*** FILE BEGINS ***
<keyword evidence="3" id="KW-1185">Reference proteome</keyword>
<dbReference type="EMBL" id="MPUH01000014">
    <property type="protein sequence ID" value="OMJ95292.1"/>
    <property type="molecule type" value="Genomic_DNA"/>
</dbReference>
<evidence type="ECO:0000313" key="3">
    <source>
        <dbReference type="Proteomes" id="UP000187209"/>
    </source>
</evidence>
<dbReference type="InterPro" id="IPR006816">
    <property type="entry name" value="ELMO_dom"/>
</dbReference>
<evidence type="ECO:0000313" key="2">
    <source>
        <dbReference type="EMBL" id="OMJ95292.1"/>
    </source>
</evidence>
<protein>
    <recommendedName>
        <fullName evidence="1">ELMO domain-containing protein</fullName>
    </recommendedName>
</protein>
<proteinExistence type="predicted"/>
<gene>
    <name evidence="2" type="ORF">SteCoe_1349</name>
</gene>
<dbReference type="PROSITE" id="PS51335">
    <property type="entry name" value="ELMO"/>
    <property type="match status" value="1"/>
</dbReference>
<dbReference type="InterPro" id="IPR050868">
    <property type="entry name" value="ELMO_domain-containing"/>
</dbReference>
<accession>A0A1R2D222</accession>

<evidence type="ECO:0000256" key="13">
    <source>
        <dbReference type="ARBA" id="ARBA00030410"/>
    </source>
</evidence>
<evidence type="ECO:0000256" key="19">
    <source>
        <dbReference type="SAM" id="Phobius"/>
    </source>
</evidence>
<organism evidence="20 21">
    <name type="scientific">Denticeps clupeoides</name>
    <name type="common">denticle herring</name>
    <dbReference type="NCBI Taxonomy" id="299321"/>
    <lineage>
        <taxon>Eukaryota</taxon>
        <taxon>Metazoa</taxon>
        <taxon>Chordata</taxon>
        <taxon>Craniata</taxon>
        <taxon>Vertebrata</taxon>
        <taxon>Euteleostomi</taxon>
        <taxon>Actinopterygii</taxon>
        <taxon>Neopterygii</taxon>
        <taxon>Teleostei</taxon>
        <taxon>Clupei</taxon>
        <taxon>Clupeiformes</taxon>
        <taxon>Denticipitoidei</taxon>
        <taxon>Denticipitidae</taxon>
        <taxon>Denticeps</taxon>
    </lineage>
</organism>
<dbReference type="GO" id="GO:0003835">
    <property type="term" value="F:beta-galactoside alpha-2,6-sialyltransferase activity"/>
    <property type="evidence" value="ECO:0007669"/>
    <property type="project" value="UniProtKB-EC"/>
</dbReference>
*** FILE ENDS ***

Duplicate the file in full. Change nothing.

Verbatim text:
<keyword evidence="3" id="KW-1185">Reference proteome</keyword>
<dbReference type="EMBL" id="MPUH01000014">
    <property type="protein sequence ID" value="OMJ95292.1"/>
    <property type="molecule type" value="Genomic_DNA"/>
</dbReference>
<evidence type="ECO:0000313" key="3">
    <source>
        <dbReference type="Proteomes" id="UP000187209"/>
    </source>
</evidence>
<dbReference type="InterPro" id="IPR006816">
    <property type="entry name" value="ELMO_dom"/>
</dbReference>
<evidence type="ECO:0000313" key="2">
    <source>
        <dbReference type="EMBL" id="OMJ95292.1"/>
    </source>
</evidence>
<protein>
    <recommendedName>
        <fullName evidence="1">ELMO domain-containing protein</fullName>
    </recommendedName>
</protein>
<proteinExistence type="predicted"/>
<gene>
    <name evidence="2" type="ORF">SteCoe_1349</name>
</gene>
<dbReference type="PROSITE" id="PS51335">
    <property type="entry name" value="ELMO"/>
    <property type="match status" value="1"/>
</dbReference>
<dbReference type="InterPro" id="IPR050868">
    <property type="entry name" value="ELMO_domain-containing"/>
</dbReference>
<accession>A0A1R2D222</accession>

<evidence type="ECO:0000256" key="13">
    <source>
        <dbReference type="ARBA" id="ARBA00030410"/>
    </source>
</evidence>
<evidence type="ECO:0000256" key="19">
    <source>
        <dbReference type="SAM" id="Phobius"/>
    </source>
</evidence>
<organism evidence="20 21">
    <name type="scientific">Denticeps clupeoides</name>
    <name type="common">denticle herring</name>
    <dbReference type="NCBI Taxonomy" id="299321"/>
    <lineage>
        <taxon>Eukaryota</taxon>
        <taxon>Metazoa</taxon>
        <taxon>Chordata</taxon>
        <taxon>Craniata</taxon>
        <taxon>Vertebrata</taxon>
        <taxon>Euteleostomi</taxon>
        <taxon>Actinopterygii</taxon>
        <taxon>Neopterygii</taxon>
        <taxon>Teleostei</taxon>
        <taxon>Clupei</taxon>
        <taxon>Clupeiformes</taxon>
        <taxon>Denticipitoidei</taxon>
        <taxon>Denticipitidae</taxon>
        <taxon>Denticeps</taxon>
    </lineage>
</organism>
<dbReference type="GO" id="GO:0003835">
    <property type="term" value="F:beta-galactoside alpha-2,6-sialyltransferase activity"/>
    <property type="evidence" value="ECO:0007669"/>
    <property type="project" value="UniProtKB-EC"/>
</dbReference>